SCCC The French Revolution By William Doyle

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Question Description

In William Doyle’s The French Revolution: A Very Short Introduction, read Chapters 2 and 3 (pp. 19-64).Chapter 2pp. 19-34. In this portion of the book, Doyle discusses the long-term reasons for unrest in France during the late 1780s. Summarize briefly ALL the reasons for unrest he lists, and assess which reason for unrest seems MOST important to you.pp. 34-36. Here, in the section titled”Pre-Revolution,” Doyle discusses the failure of the finance minister’s plan to restructure the government of France. What were the results of this failure?Chapter 3pp. 37-38 “Electoral Politics”. In 1-2 sentences describe the initial problems of the Estates General.pp. 39-41 “National Sovereignty”. In 2-3 sentences, evaluate what difference that proclaiming the National Assembly “sovereign”made.pp. 42-44 “The First Reforms”. In 2-3 sentences, assess the importance of these reforms of late summer and fall of 1789.45-52. The Polarization of France. Describe each of the issues which Doyle claims polarized France. Which of these issues seems most important in furthering the revolution, and why?52-58. “Civil War and Terror.” Describe the terror. Did the terror achieve its purpose? In the .pdf file for the week, there are five sources for you to read. The first three (Travels in France, Cahiers--Discontents, and What is the Third Estate) are primary sources written very shortly before the Revolution began and all three show the problems in France before the revolution began. The last two sources--Abolition of the Feudal System and Declaration of the Rights of Man and citizen--are also primary sources, but are legislation passed by the National Assembly in August-September 1789.In 2-3 paragraphs, please discuss how well the legislation acts on the problems and complaints found in the first three sources. Did the National Assembly seek to remedy the ills of the French people and government? How did these two pieces of legislation address the problems? (30 points)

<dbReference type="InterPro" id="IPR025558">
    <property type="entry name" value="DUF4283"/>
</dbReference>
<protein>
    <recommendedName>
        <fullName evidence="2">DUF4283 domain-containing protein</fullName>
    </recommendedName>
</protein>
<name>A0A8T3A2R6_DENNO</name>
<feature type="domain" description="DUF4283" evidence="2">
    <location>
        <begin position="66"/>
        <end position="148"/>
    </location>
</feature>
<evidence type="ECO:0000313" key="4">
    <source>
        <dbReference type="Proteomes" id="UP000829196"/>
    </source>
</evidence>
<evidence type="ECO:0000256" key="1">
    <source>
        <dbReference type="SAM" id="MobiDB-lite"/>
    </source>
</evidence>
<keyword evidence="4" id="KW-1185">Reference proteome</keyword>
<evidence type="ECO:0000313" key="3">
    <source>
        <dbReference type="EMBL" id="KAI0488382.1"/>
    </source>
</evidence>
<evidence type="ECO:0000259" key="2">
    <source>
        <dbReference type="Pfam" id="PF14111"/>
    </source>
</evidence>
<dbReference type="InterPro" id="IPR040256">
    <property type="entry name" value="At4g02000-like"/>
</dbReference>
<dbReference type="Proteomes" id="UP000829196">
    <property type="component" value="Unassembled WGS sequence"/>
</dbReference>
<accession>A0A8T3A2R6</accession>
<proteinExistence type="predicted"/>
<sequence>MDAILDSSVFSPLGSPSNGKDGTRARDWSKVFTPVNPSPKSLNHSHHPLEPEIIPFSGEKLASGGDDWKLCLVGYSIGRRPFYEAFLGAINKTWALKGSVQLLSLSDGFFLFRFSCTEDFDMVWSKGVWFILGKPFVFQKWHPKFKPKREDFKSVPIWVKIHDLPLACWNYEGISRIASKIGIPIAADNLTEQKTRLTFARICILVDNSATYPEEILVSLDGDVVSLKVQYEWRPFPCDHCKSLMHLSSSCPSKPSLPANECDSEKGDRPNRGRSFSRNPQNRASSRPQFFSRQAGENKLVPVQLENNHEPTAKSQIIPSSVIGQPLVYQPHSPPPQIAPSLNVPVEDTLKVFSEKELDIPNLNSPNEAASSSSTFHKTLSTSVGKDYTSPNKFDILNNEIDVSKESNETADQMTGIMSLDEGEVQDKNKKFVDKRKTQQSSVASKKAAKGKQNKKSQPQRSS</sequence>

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1
THE FRENCH REVOLUTION

The French Revolution
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THE FRENCH REVOLUTION
The French Revolution
Long Term Reasons for the Unrest in France
According to Doyle (2001), factors leading to the French Revolution include cultural
element where the authority of the monarchy together with that of the Catholic Church was
desanctified by the Enlightenment philosophy which was the also called the age of reason. The
rising capitalist class which was part of the third estate or commoners also contributed to the
revolution. The group emerged with their agenda, ideas, and aspirations to be politically equal to
the clergy and the aristocrats who formed the first and second estate respectively. Moreover, the
French involvement in the American Revolution led by Louis XVI increased France’s debt,
hence caused reduction of privileges and increased taxation in the country.
Strong opposition groups from the provinces emerge...

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Anonymous
Excellent job

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